By Becca Wilson
Getting the right systems in place before hand-over to the end user should be more of a priority in the Emirates.
"Suppliers would prefer to work directly with the end-users or specialist consultants in order to make sure that the product can and will achieve its maximum potential in terms of increased comfort and at the same time reduced operation and energy costs."
This statement comes from a recent research report released last month called, The Booming Middle East Market for Building Management Systems.
Now in an ideal world, it would be extremely beneficial if either a specialised BMS consultant was brought in or the FM was consulted about which BMS system would best suit their wants and needs once the building has been handed over.
Reality? According to the report: supplier meets MEP contractor, supplier explains the product and features of a BMS to MEP contractor and the MEP contractor is so concerned over the cost, that the other features are overlooked.
In a place where image is everything, image could soon become nothing if the technology operating behind the scenes eventually stops working due to ‘cheap' and inefficient systems being chosen at the design stage. Dubai has willingly been put in the spotlight and if the region, along with the rest of the Middle East, is to live up to its visual reputation, it is vital that developers, architects and MEP contractors start thinking about the long-term post construction activity.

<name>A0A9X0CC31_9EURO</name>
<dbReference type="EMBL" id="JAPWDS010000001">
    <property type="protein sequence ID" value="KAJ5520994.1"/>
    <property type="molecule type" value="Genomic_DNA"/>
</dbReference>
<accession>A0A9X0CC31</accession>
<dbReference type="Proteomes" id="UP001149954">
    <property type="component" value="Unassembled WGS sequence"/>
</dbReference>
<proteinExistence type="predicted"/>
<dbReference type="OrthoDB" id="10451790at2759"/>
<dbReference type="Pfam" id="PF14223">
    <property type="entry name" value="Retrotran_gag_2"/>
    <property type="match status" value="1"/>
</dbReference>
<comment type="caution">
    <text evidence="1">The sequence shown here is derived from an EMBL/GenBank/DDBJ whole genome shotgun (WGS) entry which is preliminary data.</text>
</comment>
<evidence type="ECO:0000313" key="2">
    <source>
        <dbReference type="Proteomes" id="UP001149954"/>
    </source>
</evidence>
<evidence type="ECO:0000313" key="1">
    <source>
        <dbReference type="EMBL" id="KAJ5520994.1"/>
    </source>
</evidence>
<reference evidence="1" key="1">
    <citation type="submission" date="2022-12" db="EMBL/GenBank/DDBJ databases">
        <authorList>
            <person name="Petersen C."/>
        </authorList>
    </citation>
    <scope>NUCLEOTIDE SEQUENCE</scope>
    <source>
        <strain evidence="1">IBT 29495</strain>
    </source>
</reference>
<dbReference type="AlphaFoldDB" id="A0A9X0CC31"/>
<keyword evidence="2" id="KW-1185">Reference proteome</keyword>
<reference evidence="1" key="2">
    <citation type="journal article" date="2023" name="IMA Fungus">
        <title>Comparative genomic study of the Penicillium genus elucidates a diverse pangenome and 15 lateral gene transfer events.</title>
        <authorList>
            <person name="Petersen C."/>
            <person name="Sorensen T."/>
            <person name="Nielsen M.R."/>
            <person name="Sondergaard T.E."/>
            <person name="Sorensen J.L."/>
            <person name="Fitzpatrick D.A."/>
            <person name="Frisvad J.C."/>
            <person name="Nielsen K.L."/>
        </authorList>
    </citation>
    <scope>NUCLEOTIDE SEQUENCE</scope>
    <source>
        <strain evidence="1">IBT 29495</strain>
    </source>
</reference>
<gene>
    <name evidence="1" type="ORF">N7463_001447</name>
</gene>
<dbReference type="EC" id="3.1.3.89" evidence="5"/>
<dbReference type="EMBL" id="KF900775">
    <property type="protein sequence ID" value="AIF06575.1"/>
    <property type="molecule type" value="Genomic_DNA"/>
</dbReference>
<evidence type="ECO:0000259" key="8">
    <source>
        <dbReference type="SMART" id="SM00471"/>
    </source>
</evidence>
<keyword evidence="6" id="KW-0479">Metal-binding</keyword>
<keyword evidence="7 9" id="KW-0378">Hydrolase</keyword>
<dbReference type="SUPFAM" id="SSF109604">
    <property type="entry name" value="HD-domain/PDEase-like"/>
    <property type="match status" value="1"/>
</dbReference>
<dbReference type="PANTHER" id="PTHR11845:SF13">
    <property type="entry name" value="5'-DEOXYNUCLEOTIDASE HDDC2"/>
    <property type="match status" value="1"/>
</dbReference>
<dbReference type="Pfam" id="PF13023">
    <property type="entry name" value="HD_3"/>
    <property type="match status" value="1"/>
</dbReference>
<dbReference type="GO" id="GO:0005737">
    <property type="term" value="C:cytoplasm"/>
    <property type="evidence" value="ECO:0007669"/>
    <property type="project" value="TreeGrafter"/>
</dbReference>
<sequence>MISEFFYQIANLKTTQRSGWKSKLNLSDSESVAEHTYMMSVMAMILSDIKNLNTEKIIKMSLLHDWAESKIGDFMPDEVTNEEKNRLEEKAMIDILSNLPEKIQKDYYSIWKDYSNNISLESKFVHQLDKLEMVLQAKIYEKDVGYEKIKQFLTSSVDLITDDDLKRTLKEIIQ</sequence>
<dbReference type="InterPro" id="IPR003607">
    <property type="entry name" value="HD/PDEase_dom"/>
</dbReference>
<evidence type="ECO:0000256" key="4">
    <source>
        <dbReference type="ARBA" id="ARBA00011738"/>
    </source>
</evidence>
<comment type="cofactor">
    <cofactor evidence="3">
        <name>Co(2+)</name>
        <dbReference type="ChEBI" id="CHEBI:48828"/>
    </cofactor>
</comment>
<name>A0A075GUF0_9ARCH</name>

Developers need to be allocating larger budgets to systems and technologies that will help operate the building once handed over. They also need to carefully think about the MEP contractor they employ.
Much of the local business community is still negotiating a steep learning curve. This lack of knowledge and understanding negatively impacts on a building's life cycle. Developers should be awarding MEP contracts to reputable and knowledgeable contractors who understand the benefits a BMS can bring.
A solution to the problem could be to avoid employing individual MEP consultants who think they know what will be best for the FM and instead, employ an FM consultant.
FM consultancy at the design stage would give the FMs more control and enable the facilities managers responsible at handover to operate and sustain an efficient working building.